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getrichdietrying (82.31)

When is a good time to close a position?

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April 18, 2009 – Comments (11)

Fools says hold till you make it like Bufett, or Dell 200 times what you open. Leaving it open for years. I am an impatient person, I do not want to wait 2,3,10, 100 Death yrs to find out I finally made that 10% growth of year compounded to retire without begging from family/freinds. So what is good time to open and what is good time to close? 10% or wait till it reaches that imagined, next "Hidden Gem." Cause they are out there but what would you do?

11 Comments – Post Your Own

#1) On April 18, 2009 at 10:42 PM, Josher429 (< 20) wrote:

Depends why you bought it...

 

As an investor, I look for catalysts and themes as to why that stock should go higher.  Once that story no longer exists I close the position.  I'm sure a lot of people also use TA to tell them to hit the road. 

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#2) On April 18, 2009 at 10:45 PM, ResearchLover (42.05) wrote:

Some say you should always get in to a stock with a target price in mind.  I would check when the stock approaches the target price, looking at technical signals (if you want to maintain growth short term), or fundamentals, e.g. forward P/E (if you are still a believer in the company long term).  More advanced traders look for increasing or stable margins, otherwise they sell right then and there.

 I myself tend to get in to a stock with a target time to reconsider in mind, basing the decision to buy on macroeconomic conditions or trends, and setting the target time to reevaluate when conditions are likely to have materially changed, in a direction I cannot yet predict. 

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#3) On April 18, 2009 at 10:46 PM, ResearchLover (42.05) wrote:

Some say you should always get in to a stock with a target price in mind.  I would check when the stock approaches the target price, looking at technical signals (if you want to maintain growth short term), or fundamentals, e.g. forward P/E (if you are still a believer in the company long term).  More advanced traders look for increasing or stable margins, otherwise they sell right then and there.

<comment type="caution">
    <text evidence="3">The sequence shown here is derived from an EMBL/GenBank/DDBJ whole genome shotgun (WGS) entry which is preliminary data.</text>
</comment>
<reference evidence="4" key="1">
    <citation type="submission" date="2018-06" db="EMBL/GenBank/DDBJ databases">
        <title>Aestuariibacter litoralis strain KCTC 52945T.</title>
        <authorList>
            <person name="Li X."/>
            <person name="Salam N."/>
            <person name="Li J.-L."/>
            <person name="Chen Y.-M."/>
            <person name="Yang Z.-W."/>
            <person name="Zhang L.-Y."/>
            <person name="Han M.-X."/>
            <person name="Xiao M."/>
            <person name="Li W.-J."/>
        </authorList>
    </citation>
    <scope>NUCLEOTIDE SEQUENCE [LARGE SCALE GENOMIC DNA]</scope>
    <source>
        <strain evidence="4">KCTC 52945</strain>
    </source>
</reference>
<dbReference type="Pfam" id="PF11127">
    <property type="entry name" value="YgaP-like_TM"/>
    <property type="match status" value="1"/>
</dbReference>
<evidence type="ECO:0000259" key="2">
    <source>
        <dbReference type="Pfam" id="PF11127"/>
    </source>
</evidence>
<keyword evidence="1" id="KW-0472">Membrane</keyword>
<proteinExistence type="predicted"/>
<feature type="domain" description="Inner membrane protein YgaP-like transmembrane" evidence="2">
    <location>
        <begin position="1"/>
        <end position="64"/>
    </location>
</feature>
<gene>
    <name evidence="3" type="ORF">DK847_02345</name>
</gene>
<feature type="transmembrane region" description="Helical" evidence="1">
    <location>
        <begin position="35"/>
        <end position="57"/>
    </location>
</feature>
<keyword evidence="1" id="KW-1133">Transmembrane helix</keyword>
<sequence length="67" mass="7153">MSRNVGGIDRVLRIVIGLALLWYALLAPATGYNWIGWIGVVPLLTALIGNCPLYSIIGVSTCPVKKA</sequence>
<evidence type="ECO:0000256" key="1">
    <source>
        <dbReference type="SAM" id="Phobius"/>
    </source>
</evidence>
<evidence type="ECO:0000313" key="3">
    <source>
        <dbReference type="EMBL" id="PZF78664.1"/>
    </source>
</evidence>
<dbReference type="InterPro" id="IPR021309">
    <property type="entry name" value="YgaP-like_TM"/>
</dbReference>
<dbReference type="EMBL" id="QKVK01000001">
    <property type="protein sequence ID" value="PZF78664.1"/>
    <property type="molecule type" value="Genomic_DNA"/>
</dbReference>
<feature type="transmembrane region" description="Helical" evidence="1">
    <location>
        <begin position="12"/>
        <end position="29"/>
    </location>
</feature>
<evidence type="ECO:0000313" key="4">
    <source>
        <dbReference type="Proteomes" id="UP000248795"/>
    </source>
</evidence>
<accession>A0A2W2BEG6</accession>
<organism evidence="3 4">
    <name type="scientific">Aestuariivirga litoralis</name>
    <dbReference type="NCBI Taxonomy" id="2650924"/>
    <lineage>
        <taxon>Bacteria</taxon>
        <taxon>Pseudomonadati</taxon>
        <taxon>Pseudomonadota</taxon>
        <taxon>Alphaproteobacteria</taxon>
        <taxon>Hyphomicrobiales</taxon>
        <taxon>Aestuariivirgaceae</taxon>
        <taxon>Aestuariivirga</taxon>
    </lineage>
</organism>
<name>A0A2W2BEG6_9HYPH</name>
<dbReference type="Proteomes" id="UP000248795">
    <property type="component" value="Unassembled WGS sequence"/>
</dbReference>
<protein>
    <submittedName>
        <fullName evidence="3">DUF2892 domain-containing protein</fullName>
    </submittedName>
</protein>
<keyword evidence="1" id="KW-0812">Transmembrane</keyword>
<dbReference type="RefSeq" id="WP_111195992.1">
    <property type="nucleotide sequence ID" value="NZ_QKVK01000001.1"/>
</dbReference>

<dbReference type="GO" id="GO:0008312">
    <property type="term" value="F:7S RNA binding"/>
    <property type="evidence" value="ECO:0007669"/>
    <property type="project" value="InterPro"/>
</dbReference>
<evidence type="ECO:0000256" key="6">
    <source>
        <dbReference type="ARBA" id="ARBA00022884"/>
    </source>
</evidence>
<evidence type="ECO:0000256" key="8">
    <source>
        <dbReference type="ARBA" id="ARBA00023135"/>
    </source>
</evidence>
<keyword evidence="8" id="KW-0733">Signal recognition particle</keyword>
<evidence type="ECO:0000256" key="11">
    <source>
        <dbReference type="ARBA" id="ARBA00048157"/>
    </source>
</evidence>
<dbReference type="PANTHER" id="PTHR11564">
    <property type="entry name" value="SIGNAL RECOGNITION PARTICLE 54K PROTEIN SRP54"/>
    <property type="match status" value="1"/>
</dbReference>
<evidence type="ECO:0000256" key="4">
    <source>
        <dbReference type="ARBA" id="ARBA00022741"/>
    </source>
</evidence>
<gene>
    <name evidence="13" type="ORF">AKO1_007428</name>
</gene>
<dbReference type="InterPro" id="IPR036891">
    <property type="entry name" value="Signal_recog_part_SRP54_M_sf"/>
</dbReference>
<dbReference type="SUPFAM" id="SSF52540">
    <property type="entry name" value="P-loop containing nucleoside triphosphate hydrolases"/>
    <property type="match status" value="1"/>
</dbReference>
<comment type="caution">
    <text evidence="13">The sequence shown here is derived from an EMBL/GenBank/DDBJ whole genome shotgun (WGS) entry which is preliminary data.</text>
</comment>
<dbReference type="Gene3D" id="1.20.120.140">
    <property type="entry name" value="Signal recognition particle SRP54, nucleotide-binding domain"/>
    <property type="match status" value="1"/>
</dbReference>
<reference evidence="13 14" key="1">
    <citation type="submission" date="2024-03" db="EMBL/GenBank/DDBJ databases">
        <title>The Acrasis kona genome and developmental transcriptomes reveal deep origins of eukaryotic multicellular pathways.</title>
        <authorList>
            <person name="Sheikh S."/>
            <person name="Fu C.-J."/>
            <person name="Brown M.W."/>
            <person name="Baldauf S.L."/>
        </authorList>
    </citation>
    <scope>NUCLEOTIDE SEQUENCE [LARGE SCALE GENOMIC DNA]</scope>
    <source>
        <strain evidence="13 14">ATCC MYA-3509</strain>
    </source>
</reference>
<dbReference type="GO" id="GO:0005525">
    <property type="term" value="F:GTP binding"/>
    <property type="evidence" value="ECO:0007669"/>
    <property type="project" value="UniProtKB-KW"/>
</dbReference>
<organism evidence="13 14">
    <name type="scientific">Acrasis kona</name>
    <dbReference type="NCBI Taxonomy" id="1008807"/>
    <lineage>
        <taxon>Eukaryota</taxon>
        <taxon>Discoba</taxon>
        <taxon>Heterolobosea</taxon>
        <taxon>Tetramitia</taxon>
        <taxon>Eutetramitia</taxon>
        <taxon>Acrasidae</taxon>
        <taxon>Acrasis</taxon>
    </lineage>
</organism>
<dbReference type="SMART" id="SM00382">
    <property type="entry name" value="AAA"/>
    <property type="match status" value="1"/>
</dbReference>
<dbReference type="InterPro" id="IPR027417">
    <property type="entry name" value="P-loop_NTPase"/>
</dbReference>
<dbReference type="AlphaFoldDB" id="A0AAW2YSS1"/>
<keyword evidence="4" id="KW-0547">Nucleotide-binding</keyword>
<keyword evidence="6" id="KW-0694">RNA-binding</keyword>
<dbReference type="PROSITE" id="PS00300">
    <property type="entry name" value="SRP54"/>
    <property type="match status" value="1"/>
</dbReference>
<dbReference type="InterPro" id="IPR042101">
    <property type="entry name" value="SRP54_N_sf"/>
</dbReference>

I myself tend to get in to a stock with a target time to reconsider in mind, basing the decision to buy on macroeconomic conditions or trends, and setting the target time to reevaluate when conditions are likely to have materially changed, in a direction I cannot yet predict. 

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#4) On April 18, 2009 at 10:47 PM, ResearchLover (42.05) wrote:

Some say you should always get in to a stock with a target price in mind.  I would check when the stock approaches the target price, looking at technical signals (if you want to maintain growth short term), or fundamentals, e.g. forward P/E (if you are still a believer in the company long term).  More advanced traders look for increasing or stable margins, otherwise they sell right then and there.

 I myself tend to get in to a stock with a target time to reconsider in mind, basing the decision to buy on macroeconomic conditions or trends, and setting the target time to reevaluate when conditions are likely to have materially changed, in a direction I cannot yet predict. 

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#5) On April 18, 2009 at 11:08 PM, getrichdietrying (82.31) wrote:

Target, I have it but you know how it looses focus, I hold though & Sell. I know if I hold year or  more I would gain another 20+%;should I than still hold? Cause just like the rest of our society not humanity I love money. (Makes my world turn...love goes good with it. LOL)

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#6) On April 18, 2009 at 11:11 PM, moerequity (< 20) wrote:

I always have a stop loss, but this is probably not what you are asking. I you are not able to follow a stock position always carry a stop loss. You can then use TA to add to the position or if you feel fundamentals are good you could sell part of your position. No one says you have to sell all.

Another, if you have something you like better.

Moe

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#7) On April 18, 2009 at 11:24 PM, devilinside (77.30) wrote:

The answer is. I have no answer. One mans garbage is another mans gold and one mans gold is another mans garbage. You can ask 100 people about a stock and get 100 different answers.

I don't know what companies your invested in. A good rule of thumb is to check the caps rating of caps members for those particular stocks. Especially Caps All Stars.Than check the finacials for those companies. Remember that even the best of the best are never 100% accurate. Than come to some consciences using the following.